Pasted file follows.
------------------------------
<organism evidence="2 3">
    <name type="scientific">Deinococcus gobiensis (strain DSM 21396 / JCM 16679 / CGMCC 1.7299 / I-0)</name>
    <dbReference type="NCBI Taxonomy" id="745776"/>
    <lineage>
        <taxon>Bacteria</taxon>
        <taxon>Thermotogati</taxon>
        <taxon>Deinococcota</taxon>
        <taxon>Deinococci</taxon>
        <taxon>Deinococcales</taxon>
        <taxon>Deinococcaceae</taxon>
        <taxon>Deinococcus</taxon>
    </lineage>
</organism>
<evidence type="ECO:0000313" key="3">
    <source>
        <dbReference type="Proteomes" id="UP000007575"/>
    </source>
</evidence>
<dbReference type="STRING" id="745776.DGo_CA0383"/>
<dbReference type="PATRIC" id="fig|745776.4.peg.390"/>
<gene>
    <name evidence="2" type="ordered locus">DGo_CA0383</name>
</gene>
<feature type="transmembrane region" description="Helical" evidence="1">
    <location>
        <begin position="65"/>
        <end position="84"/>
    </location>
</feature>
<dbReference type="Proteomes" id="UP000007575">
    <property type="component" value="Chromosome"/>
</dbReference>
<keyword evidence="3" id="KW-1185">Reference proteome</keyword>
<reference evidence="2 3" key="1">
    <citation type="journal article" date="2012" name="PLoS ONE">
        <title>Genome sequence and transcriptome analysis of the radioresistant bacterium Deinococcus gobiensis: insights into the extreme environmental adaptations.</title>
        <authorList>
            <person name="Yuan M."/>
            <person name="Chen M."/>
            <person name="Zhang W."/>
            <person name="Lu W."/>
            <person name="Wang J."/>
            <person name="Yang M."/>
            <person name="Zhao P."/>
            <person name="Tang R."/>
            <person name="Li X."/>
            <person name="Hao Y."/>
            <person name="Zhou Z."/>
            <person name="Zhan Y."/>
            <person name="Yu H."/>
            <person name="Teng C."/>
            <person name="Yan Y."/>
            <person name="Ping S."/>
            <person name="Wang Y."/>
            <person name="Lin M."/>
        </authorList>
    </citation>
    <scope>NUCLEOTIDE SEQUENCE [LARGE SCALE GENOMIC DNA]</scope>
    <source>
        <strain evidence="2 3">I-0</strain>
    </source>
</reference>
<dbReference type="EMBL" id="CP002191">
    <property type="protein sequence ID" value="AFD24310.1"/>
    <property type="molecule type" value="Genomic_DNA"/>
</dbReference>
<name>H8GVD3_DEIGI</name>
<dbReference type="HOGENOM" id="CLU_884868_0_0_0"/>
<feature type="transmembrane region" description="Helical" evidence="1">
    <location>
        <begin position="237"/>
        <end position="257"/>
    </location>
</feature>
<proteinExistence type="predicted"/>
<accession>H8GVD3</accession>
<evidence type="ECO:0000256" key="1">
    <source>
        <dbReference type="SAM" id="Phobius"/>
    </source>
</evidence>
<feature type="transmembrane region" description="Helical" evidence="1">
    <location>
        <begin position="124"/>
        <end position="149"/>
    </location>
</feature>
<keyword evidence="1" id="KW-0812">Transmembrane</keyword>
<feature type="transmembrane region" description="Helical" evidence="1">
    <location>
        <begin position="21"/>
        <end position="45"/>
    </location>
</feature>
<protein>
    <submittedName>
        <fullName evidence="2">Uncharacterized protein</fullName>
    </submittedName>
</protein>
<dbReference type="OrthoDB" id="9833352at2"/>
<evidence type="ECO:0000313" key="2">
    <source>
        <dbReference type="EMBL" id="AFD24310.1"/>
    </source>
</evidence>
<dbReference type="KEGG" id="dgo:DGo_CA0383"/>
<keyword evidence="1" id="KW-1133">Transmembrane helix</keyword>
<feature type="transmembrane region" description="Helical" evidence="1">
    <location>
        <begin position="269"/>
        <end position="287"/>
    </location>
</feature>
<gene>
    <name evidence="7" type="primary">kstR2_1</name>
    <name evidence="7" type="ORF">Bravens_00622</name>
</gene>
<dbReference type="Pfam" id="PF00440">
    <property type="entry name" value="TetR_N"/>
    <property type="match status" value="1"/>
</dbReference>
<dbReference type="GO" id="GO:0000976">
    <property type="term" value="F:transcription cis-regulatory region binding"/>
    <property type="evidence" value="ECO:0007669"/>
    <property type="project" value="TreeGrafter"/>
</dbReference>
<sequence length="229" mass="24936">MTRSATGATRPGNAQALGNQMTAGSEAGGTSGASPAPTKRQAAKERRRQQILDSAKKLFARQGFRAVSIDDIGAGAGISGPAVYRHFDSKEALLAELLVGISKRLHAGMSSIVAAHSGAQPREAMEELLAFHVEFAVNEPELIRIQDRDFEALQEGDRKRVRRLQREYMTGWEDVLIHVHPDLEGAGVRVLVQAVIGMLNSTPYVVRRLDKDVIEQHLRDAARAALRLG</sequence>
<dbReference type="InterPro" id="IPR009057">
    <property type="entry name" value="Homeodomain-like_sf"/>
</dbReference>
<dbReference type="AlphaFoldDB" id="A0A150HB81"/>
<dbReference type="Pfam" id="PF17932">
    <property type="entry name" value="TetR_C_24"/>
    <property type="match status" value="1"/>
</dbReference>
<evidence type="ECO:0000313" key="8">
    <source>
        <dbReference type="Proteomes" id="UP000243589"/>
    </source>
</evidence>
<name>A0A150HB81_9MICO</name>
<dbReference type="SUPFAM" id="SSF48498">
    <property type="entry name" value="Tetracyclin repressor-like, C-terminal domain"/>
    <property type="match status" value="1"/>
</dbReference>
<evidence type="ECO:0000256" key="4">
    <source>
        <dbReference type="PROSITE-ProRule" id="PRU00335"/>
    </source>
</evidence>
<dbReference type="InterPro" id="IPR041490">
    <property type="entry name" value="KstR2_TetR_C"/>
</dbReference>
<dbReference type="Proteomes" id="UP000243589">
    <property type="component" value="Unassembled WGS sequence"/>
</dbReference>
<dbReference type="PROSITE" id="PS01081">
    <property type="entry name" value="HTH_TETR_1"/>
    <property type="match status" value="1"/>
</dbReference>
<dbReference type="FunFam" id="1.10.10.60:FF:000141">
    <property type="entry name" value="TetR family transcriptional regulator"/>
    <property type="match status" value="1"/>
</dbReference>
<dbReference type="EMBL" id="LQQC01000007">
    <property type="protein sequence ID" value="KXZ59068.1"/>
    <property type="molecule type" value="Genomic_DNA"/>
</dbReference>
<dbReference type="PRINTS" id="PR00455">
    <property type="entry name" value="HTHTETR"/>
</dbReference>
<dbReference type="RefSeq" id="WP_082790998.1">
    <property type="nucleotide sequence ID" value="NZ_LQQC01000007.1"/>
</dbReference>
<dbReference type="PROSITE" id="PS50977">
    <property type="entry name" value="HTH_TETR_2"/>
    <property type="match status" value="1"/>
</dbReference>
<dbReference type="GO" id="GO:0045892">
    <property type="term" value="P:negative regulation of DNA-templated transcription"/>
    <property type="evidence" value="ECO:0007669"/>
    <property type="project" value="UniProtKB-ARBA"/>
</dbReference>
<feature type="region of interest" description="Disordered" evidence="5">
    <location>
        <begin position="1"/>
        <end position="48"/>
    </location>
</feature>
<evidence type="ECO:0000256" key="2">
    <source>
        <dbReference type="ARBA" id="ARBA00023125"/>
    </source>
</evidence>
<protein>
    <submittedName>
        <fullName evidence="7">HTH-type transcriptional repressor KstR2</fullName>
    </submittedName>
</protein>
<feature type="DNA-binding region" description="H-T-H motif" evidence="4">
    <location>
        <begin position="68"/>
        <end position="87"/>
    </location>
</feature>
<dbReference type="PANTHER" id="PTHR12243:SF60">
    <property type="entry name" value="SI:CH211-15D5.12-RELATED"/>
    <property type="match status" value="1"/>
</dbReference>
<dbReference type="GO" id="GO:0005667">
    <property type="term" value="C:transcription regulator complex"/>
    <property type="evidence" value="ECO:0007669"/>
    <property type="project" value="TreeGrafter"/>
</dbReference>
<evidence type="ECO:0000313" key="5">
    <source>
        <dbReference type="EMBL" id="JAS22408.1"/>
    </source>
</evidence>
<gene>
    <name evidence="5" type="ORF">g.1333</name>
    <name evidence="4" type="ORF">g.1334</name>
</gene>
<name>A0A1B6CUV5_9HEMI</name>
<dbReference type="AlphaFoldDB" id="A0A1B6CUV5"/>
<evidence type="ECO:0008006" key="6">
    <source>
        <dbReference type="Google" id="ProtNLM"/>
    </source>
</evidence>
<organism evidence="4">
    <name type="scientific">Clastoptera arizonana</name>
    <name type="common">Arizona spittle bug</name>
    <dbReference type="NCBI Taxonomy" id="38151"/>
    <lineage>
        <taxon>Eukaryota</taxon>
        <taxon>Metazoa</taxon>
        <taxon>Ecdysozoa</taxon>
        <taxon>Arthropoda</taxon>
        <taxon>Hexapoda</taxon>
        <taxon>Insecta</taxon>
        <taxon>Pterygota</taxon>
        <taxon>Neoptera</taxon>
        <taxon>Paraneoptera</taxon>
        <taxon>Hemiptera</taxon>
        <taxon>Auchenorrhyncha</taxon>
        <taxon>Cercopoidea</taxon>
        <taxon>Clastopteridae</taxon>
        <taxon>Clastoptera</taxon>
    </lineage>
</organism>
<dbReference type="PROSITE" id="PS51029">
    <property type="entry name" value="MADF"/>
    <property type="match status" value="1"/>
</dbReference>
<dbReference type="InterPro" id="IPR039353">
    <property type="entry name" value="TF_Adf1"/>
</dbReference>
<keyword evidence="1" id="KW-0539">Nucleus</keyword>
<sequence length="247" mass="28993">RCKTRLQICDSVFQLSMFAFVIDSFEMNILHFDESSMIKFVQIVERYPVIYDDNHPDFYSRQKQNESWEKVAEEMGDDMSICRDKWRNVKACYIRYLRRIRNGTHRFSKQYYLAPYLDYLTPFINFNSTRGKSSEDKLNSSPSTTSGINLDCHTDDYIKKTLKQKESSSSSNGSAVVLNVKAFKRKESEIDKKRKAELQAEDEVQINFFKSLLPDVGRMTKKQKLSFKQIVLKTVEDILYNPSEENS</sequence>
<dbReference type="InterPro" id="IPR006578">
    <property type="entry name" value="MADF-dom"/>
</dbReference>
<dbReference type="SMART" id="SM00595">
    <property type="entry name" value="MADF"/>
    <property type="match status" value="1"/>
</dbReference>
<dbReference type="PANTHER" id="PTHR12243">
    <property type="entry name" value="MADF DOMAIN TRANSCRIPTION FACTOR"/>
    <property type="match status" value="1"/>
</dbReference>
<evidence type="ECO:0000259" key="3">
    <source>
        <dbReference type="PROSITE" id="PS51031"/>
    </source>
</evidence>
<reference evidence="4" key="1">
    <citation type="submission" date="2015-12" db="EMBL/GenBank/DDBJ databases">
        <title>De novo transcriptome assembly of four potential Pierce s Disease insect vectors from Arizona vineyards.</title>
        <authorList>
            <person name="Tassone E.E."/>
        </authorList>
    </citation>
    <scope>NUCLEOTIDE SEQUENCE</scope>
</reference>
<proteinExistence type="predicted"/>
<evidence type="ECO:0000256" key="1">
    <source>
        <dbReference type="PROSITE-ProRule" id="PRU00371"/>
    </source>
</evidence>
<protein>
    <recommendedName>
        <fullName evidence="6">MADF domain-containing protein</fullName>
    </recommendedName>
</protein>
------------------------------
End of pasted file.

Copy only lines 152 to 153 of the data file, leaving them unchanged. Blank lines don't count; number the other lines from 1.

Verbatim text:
    <property type="entry name" value="KstR2_TetR_C"/>
</dbReference>